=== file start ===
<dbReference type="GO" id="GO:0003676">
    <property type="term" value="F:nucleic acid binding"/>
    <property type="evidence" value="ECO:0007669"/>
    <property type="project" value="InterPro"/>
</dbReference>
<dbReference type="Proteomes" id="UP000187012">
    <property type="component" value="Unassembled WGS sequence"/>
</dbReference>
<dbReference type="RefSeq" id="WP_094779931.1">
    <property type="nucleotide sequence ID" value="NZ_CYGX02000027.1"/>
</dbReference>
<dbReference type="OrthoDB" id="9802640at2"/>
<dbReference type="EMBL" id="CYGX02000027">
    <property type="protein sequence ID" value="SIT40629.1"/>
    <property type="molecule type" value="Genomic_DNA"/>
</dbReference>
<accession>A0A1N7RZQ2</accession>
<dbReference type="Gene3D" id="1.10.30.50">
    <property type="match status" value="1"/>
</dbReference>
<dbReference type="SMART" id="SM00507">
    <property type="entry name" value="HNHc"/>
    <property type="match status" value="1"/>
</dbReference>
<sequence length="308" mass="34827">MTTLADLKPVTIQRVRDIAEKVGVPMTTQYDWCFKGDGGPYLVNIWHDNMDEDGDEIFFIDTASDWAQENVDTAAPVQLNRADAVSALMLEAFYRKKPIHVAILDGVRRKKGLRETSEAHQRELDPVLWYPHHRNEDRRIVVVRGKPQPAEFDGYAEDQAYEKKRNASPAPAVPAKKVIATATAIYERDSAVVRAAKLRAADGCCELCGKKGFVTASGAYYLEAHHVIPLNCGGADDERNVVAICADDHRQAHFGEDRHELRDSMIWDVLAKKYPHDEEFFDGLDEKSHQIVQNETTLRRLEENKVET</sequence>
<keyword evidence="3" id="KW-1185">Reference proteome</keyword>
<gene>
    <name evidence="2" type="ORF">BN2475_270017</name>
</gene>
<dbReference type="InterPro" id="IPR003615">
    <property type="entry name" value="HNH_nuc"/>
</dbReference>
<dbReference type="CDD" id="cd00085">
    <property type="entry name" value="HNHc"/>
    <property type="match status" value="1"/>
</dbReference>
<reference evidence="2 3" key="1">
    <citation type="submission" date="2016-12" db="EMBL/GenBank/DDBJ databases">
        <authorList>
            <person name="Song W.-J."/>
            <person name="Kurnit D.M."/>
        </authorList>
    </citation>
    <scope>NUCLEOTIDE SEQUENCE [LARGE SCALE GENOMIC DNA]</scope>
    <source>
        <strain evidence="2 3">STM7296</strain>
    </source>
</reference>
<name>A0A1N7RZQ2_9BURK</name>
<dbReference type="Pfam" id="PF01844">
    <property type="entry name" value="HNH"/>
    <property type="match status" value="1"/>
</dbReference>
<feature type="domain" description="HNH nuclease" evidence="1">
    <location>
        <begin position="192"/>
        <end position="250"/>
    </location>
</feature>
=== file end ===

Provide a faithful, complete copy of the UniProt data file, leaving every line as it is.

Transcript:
<dbReference type="GO" id="GO:0003676">
    <property type="term" value="F:nucleic acid binding"/>
    <property type="evidence" value="ECO:0007669"/>
    <property type="project" value="InterPro"/>
</dbReference>
<dbReference type="Proteomes" id="UP000187012">
    <property type="component" value="Unassembled WGS sequence"/>
</dbReference>
<dbReference type="RefSeq" id="WP_094779931.1">
    <property type="nucleotide sequence ID" value="NZ_CYGX02000027.1"/>
</dbReference>
<dbReference type="OrthoDB" id="9802640at2"/>
<dbReference type="EMBL" id="CYGX02000027">
    <property type="protein sequence ID" value="SIT40629.1"/>
    <property type="molecule type" value="Genomic_DNA"/>
</dbReference>
<accession>A0A1N7RZQ2</accession>
<dbReference type="Gene3D" id="1.10.30.50">
    <property type="match status" value="1"/>
</dbReference>
<dbReference type="SMART" id="SM00507">
    <property type="entry name" value="HNHc"/>
    <property type="match status" value="1"/>
</dbReference>
<sequence length="308" mass="34827">MTTLADLKPVTIQRVRDIAEKVGVPMTTQYDWCFKGDGGPYLVNIWHDNMDEDGDEIFFIDTASDWAQENVDTAAPVQLNRADAVSALMLEAFYRKKPIHVAILDGVRRKKGLRETSEAHQRELDPVLWYPHHRNEDRRIVVVRGKPQPAEFDGYAEDQAYEKKRNASPAPAVPAKKVIATATAIYERDSAVVRAAKLRAADGCCELCGKKGFVTASGAYYLEAHHVIPLNCGGADDERNVVAICADDHRQAHFGEDRHELRDSMIWDVLAKKYPHDEEFFDGLDEKSHQIVQNETTLRRLEENKVET</sequence>
<keyword evidence="3" id="KW-1185">Reference proteome</keyword>
<gene>
    <name evidence="2" type="ORF">BN2475_270017</name>
</gene>
<dbReference type="InterPro" id="IPR003615">
    <property type="entry name" value="HNH_nuc"/>
</dbReference>
<dbReference type="CDD" id="cd00085">
    <property type="entry name" value="HNHc"/>
    <property type="match status" value="1"/>
</dbReference>
<reference evidence="2 3" key="1">
    <citation type="submission" date="2016-12" db="EMBL/GenBank/DDBJ databases">
        <authorList>
            <person name="Song W.-J."/>
            <person name="Kurnit D.M."/>
        </authorList>
    </citation>
    <scope>NUCLEOTIDE SEQUENCE [LARGE SCALE GENOMIC DNA]</scope>
    <source>
        <strain evidence="2 3">STM7296</strain>
    </source>
</reference>
<name>A0A1N7RZQ2_9BURK</name>
<dbReference type="Pfam" id="PF01844">
    <property type="entry name" value="HNH"/>
    <property type="match status" value="1"/>
</dbReference>
<feature type="domain" description="HNH nuclease" evidence="1">
    <location>
        <begin position="192"/>
        <end position="250"/>
    </location>
</feature>